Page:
Physician opinion is divided almost evenly on the question of whether to prescribe phosphodiesterase type-5 inhibitors to patients for non-medical indications, a survey of Israeli doctors showed.
The simple but revealing survey was conducted with the objective of assessing the standpoint and approach of physicians from different medical specialties regarding the use and recommendation of PDE-5 inhibitors for sexual enhancement and pleasure in males without ED, according to study co-author Ilan Gruenwald, MD, senior urologist and associate director of the neuro-urology unit at Rambam Healthcare Campus, Haifa, Israel.
"There is a constant demand from sexually healthy males to experience and use PDE-5 inhibitors for sexual enhancement and pleasure. Physicians face the dilemma of prescribing a medication indicated for ED to this group of men," Dr. Gruenwald said at a presentation at the 2012 European Association of Urology annual congress in Paris.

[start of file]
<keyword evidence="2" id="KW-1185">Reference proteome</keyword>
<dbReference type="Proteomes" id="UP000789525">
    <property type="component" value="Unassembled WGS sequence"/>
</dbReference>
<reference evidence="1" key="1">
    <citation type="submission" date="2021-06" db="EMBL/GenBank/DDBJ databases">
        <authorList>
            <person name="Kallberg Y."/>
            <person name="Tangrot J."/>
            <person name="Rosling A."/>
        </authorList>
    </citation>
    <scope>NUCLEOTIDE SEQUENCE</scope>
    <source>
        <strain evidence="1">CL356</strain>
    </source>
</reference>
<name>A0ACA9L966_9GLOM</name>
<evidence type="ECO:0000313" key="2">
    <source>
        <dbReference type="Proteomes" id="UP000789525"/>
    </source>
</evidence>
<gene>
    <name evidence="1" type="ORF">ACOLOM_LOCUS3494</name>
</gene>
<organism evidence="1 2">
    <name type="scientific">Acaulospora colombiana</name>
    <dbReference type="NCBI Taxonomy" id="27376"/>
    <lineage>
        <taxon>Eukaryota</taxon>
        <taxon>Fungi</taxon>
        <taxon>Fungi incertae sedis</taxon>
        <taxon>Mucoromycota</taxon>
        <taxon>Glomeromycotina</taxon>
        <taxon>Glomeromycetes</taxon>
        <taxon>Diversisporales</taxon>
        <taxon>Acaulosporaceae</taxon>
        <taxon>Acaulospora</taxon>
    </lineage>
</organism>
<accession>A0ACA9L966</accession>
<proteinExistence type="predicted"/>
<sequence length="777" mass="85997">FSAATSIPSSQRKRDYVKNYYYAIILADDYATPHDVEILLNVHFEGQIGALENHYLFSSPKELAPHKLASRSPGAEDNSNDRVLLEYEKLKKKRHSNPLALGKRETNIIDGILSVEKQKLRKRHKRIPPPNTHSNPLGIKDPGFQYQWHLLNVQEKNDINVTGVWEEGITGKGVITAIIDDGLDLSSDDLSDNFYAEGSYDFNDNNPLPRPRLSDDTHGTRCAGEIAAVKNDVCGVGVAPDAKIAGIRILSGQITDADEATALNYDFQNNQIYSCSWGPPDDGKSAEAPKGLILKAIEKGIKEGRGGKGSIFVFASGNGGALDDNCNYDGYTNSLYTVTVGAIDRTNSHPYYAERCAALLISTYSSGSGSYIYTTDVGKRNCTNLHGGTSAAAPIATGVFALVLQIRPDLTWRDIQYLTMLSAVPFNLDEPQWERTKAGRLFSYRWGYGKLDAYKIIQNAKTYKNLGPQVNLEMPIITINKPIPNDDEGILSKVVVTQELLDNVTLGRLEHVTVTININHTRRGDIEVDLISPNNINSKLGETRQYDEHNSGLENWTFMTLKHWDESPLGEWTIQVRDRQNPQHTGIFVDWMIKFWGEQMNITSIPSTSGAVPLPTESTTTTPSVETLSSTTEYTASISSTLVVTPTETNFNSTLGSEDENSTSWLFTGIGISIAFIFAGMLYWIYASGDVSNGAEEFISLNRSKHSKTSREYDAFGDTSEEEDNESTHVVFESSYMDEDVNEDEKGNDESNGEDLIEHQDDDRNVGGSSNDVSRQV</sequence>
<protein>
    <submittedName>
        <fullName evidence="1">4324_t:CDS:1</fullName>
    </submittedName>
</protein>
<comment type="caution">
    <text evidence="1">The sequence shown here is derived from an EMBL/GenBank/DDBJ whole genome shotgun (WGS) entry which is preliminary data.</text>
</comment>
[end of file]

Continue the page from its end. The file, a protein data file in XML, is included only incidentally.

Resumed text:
Interestingly, opinions were split almost evenly down the middle, with 46% of the physicians surveyed saying they would and 54% saying they would not prescribe the drugs without a medical indication.
The survey was distributed via e-mail during 2 weeks in August 2010 to all members of the Israel Medical Association. A total of 1,100 physicians responded to the survey that consisted of a questionnaire with two questions: "Should physicians prescribe PDE-5 inhibitors to sexually healthy males without erectile dysfunction?" (yes or no), and "Why yes/why no?"
"Of the small majority of physicians that were against prescribing PDE-5 inhibitors, 53% reasoned that a physician shouldn't prescribe a medication that is intended to treat disease. Of those in favor, 43% reasoned that this could have a positive effect on sexual performance and could improve sex life," he said.